Having seen them in action I don’t feel they do what they are meant to do.
The variable friction mode for paying out to a leader/top roping is clever - not required, but clever!
Yeh my first one broke. The replacement has done well so far
Problem with the original premise is "grigri cannot be beat", I hate the grigri, it isn't ambidextrous, it needs to be overridden to work smoothly, it's fussy about the rope, it's heavy and single purpose and it offers no advantage over simpler, lighter and more versatile devices.
The Petzl connect is not perfect - I had one, it was nicked, the greatest regret about that is the screwgate they got away with. Lacking in smoothness. In this case I've gone back to a bit of old rope with a couple of knots in - I should try a kong but I can't be arsed.
Ohm - someone knicked my first one and I am replacing it. Again far from perfect but it fits a niche that I need.
G12 - can't dispute this.
Nice ice screws with handles - all suffer the same flaw, temperamental Scottish winter conditions if that could be addressed then they'd be up for an award.
> The gri gri + has tried to replicate this, however the way to override the lock off function is to keep pulling more on the handle (so if it is being used by a panicking person all they have to do is keep panicking more!)
Ah. I thought you had to hold it in the middle position (not having used one) - so I retract my view!
The original Wild Country Elite Syncro harness. Nothing else comes close for Trad and Winter. Wild Country Please bring this harness back out.
I wasn’t doubting the ease of use of the Petzl Connect just the need to spend £30/40 on an extra piece of kit when an old piece of rope and a couple of knots of one’s choice would serve a similar purpose.
> Problem with the original premise is "grigri cannot be beat", I hate the grigri...... it offers no advantage over simpler, lighter and more versatile devices.
If you’re into sport climbing it does.
And perhaps more to the point of this thread it's supposedly "new and improved" replacement, the Fig-9, was also dreadful.
I, er, didn't, honest, use it to give me a bit of extra grip when belaying with a broken finger.
Otherwise I only bought one as a familiarisation exercise so I'd be ready to use one for instructing if appropriate, but I do note that instructors using them has reduced quite a lot in favour of using other devices.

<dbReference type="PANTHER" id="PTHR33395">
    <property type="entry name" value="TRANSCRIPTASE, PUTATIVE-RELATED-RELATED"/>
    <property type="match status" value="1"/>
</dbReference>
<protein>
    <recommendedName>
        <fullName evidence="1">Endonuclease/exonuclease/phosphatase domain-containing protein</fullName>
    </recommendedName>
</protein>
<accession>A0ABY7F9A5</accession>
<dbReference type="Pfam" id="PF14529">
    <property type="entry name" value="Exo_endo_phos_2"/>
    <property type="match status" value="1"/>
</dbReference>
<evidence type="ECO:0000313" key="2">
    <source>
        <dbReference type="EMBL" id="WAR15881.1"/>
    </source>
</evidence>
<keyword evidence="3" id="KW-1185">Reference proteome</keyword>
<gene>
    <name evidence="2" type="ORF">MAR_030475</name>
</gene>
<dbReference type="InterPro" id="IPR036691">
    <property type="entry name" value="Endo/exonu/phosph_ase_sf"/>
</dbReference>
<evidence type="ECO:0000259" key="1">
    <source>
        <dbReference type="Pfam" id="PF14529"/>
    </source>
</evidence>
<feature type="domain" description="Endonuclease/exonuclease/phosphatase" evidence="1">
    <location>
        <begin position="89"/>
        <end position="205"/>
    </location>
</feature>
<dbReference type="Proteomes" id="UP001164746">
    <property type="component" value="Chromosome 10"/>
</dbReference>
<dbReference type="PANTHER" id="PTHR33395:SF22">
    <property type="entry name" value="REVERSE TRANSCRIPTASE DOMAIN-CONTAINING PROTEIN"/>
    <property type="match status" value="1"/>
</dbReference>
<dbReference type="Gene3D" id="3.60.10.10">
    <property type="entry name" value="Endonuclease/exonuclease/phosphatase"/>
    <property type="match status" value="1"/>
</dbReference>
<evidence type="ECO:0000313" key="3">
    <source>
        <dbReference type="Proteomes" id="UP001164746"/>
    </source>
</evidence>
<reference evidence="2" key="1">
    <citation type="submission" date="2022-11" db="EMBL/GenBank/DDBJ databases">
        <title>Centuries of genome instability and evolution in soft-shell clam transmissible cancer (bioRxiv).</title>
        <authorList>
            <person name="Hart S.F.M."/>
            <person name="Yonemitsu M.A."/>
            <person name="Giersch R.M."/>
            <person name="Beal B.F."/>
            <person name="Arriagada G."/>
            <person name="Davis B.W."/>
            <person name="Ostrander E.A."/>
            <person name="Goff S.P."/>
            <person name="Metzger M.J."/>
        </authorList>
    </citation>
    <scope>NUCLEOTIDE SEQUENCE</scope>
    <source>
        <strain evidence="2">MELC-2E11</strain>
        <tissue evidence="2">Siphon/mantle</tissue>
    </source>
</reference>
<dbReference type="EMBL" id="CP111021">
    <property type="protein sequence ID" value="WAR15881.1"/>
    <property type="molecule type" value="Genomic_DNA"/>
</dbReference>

How would a piece of old rope and some knots offer the same adaptability and function?
> How would a piece of old rope and some knots offer the same adaptability and function?
You fasten the piece of rope to your harness and adjust it with a knot of your choice.
It might take a few seconds longer than adjusting the Petzl but it’s a lot cheaper.
I do sport climb and I still find the grigri awful. If I've got to stand around belaying someone working a route I use a smart (lighter, faster, cheaper, ambidextrous but still not perfect). I don't dispute that the grigri is popular but I think this is largely due to being the first practical assisted locking device but it is old technology and I think it has been bettered.
The grigri has problems (hence it is worth trying to beat re: the OP) and, in my opinion has been bettered along a number of directions by newer devices. I regard it as a retro fashion item currently purchased by new sport climbers who want to project an image of "I'm a serious sport climber" a bit like fixie bikes.
Now I'll retreat under my flame proof hat...
> Ohm - someone knicked my first one and I am replacing it. Again far from perfect but it fits a niche that I need.
The Ohm is a brilliant piece of kit for those of us who are slightly over twice the weight as the people who usually belay us Far less cack-handed than weight bags.
I do note that Edelrid have themselves slightly improved it by adding a bit of rubber to stop the sling moving around on the krab and falling into a cross-loaded or on-gate position as the device moves up and down on the bolt during repeated falls. I've added a rubber band to solve the same issue
You could probably sort of achieve the same thing with an Italian hitch on the first draw, but that would introduce one heck of a lot of drag while pulling up slack.
Or use a Kong slyde plate with it, cost about £5, and work in a similar way to the petzl.
You arrogant youth have no idea what you're talking about. When the figure of 8 came out the industry tried to convince the climbing community that it was the de facto standard.
What a load of bollocks.